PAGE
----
Tensions between Russia and Ukraine have risen in recent hours

The front is reviving in Ukraine: Russian strikes have doubled in intensity over the past several days, and the Ukrainians are also stepping up their drone strikes.

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Representatives of diplomatic missions in Ukraine inspect a downed Russian drone in Kiev.  (SERGEI SUPINSKY/AFP)

Since Monday, May 1, Washington has recorded 145 Russian attacks on Ukrainian territory, according to statistics provided by the US State Department. Almost 30 a day. Most of the time the famous Shaheed, Iranian-made kamikaze drones, are launched at civilian targets. The city is also under curfew from Friday to Monday, May 5 – a train station and a supermarket in Kherson in the south. A shelter in Odessa. An administrative building in Dniepro. A fuel depot in Kropyvnytskyi. No region was spared, the capital was also targeted, but the anti-aircraft defense system worked well.

The front revived and above all the death toll rose. Although the Ukrainian Defense Ministry has imposed a total blackout, the Russians’ surge in action can be explained by the fact that the Ukrainian counteroffensive has been preparing for weeks – even months. You can tell where and when it will happen.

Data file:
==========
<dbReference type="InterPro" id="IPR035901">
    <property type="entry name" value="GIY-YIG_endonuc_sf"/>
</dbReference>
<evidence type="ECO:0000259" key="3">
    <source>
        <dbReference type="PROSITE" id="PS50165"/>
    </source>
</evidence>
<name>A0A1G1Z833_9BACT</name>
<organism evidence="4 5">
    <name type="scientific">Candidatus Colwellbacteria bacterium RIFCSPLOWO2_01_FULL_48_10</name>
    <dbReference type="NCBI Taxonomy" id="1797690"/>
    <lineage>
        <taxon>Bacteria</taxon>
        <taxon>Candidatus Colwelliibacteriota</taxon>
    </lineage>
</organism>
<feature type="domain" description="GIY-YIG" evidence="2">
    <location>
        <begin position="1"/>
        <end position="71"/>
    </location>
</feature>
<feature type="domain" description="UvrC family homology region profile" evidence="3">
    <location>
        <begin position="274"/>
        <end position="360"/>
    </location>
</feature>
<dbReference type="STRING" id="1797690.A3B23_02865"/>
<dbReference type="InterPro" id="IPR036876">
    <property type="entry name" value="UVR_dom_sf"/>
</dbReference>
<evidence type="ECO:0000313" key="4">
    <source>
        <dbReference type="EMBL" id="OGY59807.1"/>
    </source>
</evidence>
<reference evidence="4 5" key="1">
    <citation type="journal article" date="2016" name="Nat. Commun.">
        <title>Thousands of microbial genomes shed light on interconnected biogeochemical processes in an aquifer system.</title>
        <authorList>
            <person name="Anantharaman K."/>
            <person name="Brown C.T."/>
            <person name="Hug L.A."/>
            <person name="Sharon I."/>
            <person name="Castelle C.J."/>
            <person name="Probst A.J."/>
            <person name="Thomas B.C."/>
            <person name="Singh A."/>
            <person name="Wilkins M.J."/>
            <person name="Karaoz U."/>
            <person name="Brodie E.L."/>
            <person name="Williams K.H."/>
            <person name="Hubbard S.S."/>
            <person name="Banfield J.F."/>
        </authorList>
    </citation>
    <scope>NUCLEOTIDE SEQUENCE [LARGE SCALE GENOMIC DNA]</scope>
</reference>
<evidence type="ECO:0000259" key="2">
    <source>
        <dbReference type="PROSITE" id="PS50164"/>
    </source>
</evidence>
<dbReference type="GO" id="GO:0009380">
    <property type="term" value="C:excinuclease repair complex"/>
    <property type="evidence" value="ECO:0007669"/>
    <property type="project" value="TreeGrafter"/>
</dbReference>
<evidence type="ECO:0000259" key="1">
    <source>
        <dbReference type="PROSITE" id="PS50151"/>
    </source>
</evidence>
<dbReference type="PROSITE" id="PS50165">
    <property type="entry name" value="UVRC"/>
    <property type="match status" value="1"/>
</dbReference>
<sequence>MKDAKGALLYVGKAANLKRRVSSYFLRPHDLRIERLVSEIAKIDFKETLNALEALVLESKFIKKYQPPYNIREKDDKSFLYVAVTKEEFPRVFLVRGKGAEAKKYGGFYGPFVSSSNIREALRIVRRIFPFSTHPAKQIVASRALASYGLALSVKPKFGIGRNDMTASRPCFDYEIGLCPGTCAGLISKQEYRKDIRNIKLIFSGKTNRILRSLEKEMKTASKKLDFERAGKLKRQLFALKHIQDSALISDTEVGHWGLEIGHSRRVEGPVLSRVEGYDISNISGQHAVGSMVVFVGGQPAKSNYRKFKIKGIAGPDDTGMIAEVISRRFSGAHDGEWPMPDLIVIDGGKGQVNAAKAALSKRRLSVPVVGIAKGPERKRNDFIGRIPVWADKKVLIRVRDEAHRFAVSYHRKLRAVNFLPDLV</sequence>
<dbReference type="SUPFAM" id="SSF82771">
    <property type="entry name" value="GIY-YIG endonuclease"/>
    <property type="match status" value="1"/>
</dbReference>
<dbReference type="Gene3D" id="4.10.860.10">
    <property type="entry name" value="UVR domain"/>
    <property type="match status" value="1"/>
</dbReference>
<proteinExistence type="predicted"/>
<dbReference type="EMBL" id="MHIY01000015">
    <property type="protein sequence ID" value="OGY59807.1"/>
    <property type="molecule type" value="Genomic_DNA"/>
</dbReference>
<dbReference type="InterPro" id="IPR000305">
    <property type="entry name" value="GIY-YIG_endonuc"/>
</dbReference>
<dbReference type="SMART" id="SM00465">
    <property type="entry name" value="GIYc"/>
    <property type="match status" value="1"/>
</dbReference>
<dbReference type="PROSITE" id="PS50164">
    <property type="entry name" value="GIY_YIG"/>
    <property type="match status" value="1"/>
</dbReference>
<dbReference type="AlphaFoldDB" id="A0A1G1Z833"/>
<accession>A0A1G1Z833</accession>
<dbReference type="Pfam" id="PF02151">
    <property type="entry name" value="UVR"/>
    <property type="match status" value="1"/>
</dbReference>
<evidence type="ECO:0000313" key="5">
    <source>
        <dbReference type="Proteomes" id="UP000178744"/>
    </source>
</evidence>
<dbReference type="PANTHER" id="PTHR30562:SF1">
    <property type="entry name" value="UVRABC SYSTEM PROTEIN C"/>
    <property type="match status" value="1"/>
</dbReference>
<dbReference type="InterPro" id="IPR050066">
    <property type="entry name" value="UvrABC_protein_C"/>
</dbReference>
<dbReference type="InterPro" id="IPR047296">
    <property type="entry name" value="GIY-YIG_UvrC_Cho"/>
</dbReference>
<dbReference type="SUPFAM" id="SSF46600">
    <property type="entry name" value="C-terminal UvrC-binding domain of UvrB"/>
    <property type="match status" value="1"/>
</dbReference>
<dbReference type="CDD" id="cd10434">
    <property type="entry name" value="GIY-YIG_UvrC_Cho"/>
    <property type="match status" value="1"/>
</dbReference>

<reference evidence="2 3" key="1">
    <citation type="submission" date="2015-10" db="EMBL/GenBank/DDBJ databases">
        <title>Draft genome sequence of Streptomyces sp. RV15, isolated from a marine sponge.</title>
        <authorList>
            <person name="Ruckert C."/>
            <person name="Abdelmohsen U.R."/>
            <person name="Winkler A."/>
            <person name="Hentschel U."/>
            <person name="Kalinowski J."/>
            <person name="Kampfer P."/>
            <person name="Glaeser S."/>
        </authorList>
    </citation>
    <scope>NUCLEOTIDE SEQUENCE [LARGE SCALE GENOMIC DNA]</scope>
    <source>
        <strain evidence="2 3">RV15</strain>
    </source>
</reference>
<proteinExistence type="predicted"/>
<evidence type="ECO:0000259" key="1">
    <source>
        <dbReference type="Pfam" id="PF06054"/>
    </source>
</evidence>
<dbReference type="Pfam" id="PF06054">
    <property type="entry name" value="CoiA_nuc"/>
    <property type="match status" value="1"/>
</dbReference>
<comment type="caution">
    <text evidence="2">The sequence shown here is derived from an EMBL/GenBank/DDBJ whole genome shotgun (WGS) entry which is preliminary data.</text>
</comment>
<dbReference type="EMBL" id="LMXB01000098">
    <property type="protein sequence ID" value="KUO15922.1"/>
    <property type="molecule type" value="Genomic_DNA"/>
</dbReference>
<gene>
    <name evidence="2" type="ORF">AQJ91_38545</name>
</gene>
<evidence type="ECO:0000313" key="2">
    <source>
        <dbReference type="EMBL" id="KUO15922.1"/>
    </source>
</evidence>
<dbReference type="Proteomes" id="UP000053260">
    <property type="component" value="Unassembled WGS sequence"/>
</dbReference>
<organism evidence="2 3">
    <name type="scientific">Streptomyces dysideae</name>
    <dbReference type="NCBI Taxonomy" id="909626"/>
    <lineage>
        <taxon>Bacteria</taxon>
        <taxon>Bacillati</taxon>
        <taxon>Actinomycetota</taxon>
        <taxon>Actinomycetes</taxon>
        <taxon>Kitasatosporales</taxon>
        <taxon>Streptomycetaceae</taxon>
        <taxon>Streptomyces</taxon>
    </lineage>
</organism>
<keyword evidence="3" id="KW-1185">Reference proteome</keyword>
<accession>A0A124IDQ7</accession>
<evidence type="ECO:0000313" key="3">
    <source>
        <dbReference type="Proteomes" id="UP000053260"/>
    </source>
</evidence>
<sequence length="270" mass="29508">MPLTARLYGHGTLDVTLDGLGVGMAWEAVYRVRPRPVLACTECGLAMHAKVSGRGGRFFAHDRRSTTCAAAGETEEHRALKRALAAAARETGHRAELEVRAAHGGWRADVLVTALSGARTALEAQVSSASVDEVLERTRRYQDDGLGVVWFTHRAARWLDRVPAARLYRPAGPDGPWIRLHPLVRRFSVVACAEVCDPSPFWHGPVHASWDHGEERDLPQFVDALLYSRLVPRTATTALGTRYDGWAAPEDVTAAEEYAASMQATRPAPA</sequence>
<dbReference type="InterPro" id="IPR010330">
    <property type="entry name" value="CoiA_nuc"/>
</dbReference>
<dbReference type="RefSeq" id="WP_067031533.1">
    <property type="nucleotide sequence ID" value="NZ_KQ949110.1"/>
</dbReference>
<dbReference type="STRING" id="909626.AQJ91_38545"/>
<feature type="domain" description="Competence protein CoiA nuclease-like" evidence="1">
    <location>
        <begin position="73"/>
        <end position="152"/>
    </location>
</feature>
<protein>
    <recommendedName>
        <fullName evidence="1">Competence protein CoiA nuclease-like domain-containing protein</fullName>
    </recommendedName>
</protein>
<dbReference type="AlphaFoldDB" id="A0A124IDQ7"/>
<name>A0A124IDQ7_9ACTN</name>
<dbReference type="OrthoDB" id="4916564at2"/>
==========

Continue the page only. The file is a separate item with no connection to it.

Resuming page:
The Russians are flexing their muscles

A series of two drones sent to the Kremlin on Wednesday – to attempt to assassinate Vladimir Putin – may be part of this strategy. As Moscow prepares for May 9 celebrations marking the 1945 victory over Nazi Germany, it is a perfect excuse for bloody revenge. On the Red Square of the Russian President.

The Ukrainians, for their part, are increasing their strikes on Russian territory. It has never been this high since the war began 14 months ago. Always of course in the border regions of Ukraine or Crimea. Bombings of refineries thanks to Turkish-made Baraktiyar drones and, above all, sabotage: a high-voltage line collapsed, a freight train derailed by an explosive device planted on the tracks. Alone, these actions are not decisive, but they will weaken the Russian military’s supply chains. Kyiv, which has always welcomed them unclaimed, is counting on their psychological effect to establish in public opinion that Russians are no longer safe on their own territory.

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